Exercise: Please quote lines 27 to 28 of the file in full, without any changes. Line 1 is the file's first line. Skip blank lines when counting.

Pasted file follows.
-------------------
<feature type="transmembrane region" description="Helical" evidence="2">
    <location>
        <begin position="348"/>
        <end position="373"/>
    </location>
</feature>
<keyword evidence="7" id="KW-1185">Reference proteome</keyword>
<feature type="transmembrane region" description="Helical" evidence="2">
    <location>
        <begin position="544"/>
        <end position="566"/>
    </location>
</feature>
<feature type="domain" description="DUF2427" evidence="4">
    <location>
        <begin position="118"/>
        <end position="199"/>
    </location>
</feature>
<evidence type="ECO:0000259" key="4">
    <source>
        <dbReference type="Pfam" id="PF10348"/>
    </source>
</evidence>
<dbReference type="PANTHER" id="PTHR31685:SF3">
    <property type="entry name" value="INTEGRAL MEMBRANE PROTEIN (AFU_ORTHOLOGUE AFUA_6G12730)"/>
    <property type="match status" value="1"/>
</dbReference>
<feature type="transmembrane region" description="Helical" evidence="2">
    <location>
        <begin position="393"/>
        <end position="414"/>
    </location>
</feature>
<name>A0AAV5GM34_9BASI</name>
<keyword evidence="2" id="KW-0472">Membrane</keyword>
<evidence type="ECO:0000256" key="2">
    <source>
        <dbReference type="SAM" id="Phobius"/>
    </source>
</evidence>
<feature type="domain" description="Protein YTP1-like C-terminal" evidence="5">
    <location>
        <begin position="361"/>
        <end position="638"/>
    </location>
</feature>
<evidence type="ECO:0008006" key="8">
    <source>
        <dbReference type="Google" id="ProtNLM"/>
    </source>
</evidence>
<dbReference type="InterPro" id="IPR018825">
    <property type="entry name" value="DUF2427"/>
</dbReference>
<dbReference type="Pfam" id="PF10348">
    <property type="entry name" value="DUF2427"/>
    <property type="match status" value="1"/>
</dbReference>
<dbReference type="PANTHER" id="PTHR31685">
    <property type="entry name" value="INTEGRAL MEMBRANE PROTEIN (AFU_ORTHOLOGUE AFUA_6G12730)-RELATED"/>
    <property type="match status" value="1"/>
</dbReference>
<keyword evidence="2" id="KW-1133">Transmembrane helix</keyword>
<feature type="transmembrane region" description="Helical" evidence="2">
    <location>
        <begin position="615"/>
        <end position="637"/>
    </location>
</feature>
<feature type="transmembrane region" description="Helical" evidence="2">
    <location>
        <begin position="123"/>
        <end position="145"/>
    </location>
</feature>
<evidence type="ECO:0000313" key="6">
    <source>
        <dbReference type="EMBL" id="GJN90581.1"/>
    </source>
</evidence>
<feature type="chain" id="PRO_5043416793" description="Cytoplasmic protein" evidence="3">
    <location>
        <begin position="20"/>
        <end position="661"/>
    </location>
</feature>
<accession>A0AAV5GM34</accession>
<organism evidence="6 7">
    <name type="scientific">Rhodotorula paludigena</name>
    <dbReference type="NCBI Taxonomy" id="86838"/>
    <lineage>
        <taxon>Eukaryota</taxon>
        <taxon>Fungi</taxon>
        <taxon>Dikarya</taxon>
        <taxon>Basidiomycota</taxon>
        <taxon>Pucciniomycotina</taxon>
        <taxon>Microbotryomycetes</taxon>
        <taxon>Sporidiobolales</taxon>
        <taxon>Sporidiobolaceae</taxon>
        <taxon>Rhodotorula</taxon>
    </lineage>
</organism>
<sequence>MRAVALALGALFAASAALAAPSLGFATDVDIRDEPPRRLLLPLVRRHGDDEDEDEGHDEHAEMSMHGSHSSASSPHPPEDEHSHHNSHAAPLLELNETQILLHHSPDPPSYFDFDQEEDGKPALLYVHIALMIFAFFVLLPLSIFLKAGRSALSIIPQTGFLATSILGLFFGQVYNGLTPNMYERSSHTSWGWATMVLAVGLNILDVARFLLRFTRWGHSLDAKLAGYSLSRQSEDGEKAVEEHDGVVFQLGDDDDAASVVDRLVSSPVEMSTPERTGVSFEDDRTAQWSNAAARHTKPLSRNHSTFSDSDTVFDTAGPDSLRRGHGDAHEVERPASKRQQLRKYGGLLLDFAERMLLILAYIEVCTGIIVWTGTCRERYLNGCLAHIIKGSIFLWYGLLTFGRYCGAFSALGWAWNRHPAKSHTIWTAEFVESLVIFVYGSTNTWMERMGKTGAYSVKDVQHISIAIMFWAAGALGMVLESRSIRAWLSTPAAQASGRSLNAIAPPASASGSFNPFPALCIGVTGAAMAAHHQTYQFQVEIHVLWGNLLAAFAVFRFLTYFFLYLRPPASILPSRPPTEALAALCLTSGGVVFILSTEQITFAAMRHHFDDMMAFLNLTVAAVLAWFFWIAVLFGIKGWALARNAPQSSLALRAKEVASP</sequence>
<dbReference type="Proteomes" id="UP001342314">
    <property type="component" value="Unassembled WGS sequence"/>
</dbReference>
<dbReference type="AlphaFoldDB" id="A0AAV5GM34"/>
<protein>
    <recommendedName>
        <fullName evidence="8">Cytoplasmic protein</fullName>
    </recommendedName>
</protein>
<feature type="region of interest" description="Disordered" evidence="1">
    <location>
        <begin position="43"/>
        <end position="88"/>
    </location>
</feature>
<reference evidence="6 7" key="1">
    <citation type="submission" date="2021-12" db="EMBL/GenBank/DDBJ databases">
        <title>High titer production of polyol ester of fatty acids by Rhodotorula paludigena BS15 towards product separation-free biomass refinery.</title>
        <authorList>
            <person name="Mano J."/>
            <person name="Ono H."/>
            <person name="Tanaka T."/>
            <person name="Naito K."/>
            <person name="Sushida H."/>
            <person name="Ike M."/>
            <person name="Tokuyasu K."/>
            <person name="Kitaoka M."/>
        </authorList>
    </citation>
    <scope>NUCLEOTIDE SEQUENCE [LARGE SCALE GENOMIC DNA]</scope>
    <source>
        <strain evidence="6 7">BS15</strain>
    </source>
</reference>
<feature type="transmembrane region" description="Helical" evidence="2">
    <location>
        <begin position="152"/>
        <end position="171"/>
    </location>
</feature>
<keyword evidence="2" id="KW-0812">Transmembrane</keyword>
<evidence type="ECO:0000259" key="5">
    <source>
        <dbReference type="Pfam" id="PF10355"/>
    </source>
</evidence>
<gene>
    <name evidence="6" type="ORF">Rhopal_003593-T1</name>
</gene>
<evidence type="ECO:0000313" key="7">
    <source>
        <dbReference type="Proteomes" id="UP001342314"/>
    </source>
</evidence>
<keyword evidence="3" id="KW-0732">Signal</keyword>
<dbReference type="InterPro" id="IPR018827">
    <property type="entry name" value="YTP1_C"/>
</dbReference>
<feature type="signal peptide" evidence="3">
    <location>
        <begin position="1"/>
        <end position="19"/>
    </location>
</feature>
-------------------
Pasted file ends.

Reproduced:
    <property type="match status" value="1"/>
</dbReference>